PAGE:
The COVID crisis throws into relief what happens when grief has—quite literally—nowhere to go. The evidence suggests that most people summon strengths that surpass their own expectations.
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What we bring to the world, and what it brings to us
Eugene Beresin M.D., M.A.
Many parents worry about their children having a gaming disorder. Research shows that if this is a real illness, it's very rare.
Situational anxiety is a reaction to an unexpected adverse event. The COVID pandemic coupled with social unrest is a new crisis for our kids and requires helping them cope.
In recent years, our children have witnessed rage and unrest due to fatalities at the hands of our police. George Floyd's murder requires helping them cope with the dangers they may face.
Grandparents and others often pitch in as caretakers. When they care for kids with mental health problems, it is crucial that they know details about their treatment.
Grandparents can play an important role in supporting the emotional well-being of their adult parents and their kids. They provide guidance, economic relief, and mentorship.
The COVID-19 pandemic poses a challenging time for young people to cope with loss, loss of loved ones, time with friends, important events, and many prospects for the future.
Young people identify with celebrity role models as sources of inspiration, leadership, and personal strength. The loss of a role model requires effective means to grieve and cope.
Teens and young adults often find themselves as advisors and confidants for friends with emotional problems. While this may be very helpful, it has distinct risks.
Our work as parents is to care for our kids. We spend considerable time helping them learn self-care to manage stress. Yet we often fail to find ways to care for ourselves.
Teens and young adults are more anxious, depressed and lonely than ever. Methods of self-care can really make a positive difference in their lives.
There are few situations in which a parent places their child in another person's hands. And not being present for their care, we need to be sure we are making the right decision.
Reframing chores as responsibilities is invaluable in helping kids feel special, and can foster social-emotional learning.
It's paradoxical that despite many ways teens and young adults can connect, research finds that they are lonelier than any other age group. Loneliness is risky but can be helped.
Most of us are familiar with sibling rivalry. Yet conflicts between siblings may not be overt battles. The hidden conflicts we don't see may deeply affect our children.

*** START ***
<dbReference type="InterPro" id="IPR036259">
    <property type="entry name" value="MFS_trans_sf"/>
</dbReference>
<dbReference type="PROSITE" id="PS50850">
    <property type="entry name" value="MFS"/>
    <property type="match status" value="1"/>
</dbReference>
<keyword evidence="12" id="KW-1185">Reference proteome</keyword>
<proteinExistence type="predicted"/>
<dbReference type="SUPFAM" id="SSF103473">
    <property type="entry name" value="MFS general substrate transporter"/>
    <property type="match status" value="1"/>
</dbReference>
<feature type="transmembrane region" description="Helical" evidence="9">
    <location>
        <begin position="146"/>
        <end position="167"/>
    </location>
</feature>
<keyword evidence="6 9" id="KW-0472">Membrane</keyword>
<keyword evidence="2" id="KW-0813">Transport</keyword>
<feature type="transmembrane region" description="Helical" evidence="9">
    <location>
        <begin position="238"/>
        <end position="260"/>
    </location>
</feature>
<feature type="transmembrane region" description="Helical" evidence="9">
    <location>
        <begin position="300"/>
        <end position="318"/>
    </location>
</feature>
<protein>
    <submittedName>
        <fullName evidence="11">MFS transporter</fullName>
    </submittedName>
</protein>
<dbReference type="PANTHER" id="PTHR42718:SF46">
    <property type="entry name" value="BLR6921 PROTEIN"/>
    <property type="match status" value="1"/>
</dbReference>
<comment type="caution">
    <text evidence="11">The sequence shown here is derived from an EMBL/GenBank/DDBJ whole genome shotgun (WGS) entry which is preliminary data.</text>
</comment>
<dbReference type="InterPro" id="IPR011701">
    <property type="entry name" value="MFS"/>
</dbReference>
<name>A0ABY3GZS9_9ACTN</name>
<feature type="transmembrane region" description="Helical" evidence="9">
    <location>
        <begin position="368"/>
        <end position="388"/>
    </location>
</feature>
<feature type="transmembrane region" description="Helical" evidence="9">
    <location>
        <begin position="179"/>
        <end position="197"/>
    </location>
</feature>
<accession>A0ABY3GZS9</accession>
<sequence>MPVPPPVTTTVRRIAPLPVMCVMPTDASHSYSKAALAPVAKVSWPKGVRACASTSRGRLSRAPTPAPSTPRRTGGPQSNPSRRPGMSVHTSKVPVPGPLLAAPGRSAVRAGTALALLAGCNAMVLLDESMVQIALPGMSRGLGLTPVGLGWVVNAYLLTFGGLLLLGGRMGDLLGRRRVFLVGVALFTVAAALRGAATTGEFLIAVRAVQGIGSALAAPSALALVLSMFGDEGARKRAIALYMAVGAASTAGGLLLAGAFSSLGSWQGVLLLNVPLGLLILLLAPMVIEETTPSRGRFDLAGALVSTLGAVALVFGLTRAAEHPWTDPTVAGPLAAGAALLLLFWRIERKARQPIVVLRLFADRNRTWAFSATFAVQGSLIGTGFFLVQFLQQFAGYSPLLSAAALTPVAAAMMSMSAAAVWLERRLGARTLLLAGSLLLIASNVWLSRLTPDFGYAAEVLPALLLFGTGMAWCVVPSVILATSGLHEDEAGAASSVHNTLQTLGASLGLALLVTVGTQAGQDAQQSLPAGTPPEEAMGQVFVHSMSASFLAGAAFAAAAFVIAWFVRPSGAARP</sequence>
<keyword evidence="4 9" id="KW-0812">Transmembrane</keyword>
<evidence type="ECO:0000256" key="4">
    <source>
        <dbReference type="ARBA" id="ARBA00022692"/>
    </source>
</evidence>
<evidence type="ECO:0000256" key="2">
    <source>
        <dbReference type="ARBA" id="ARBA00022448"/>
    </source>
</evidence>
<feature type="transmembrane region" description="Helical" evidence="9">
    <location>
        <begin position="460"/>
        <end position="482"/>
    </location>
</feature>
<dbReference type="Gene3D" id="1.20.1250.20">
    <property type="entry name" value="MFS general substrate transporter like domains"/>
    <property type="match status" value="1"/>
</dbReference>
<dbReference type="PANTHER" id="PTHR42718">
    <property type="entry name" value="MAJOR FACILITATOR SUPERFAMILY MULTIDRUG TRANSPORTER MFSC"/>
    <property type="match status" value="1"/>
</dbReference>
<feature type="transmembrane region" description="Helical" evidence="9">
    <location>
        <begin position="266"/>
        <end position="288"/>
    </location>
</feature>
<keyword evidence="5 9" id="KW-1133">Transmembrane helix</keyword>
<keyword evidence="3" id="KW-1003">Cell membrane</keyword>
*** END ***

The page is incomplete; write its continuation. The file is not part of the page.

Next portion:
Getting your toddler to sleep may be challenging. Beyond helping your child settle, bedtime fosters achieving a critical developmental milestones—the capacity to be alone.
Veterans who suffer from PTSD do not receive Purple Hearts for their psychological wounds. A Vietnam veteran questions this as a discriminatory practice.
Many parents are struggling how to explain the shooting at the Tree of Life Synagogue in Pittsburgh, a violent act of hatred, to their kids.
The allegations of sexual assault in hearings on Judge Kavanaugh should alert parents to the often unspoken experiences of our kids.
While many schools teach the Common Core, based on a standardized text, that may be less valuable than teaching social emotional learning skills.
We all use forms of social and digital media for a wide range of purposes. We need to consider the risks and benefits of our new age of information and connection.
Panic disorder is a terrifying experience with physical and emotional components. It is perceived as if one is in a life threatening situation. Treatment is often highly effective.
Marijuana is approved for medical use in 29 states and for recreational use in 9 states. New research shows how parents and teens misunderstand the risks when driving.
The Parkland school shooting demands urgent action. Rather than considering the proven value of sound gun control, some politicians are diverting by focusing on mental health.
High School students from Parkland Florida and across the nation are taking on politicians to prevent school shootings. Their actions are developmentally sound and will save lives.
Most children look forward to the new school year with joy and enthusiasm. But for kids with school refusal, it is a nightmare for them and their parents.
President Trump played on the developmental qualities of the Boy Scouts. We cannot stop his influence, but we can at least act to offset the damage.
We wish the film’s message had been more clear: Eating disorders are severe, life-threatening illnesses that have the highest mortality rate of any psychiatric illness.
We are all hostages of the digital age. A new survey shows that parents report their driving behaviors using smart phones demonstrate poor role modeling.
No matter where you stand on politics and policy, behavior is behavior, and talking to kids about poor behavior is never easy. Here are some tips on how to start.
Let’s look at some scary facts about mental health on our campuses...
Eugene Beresin, M.D., is a professor of psychiatry at Harvard Medical School.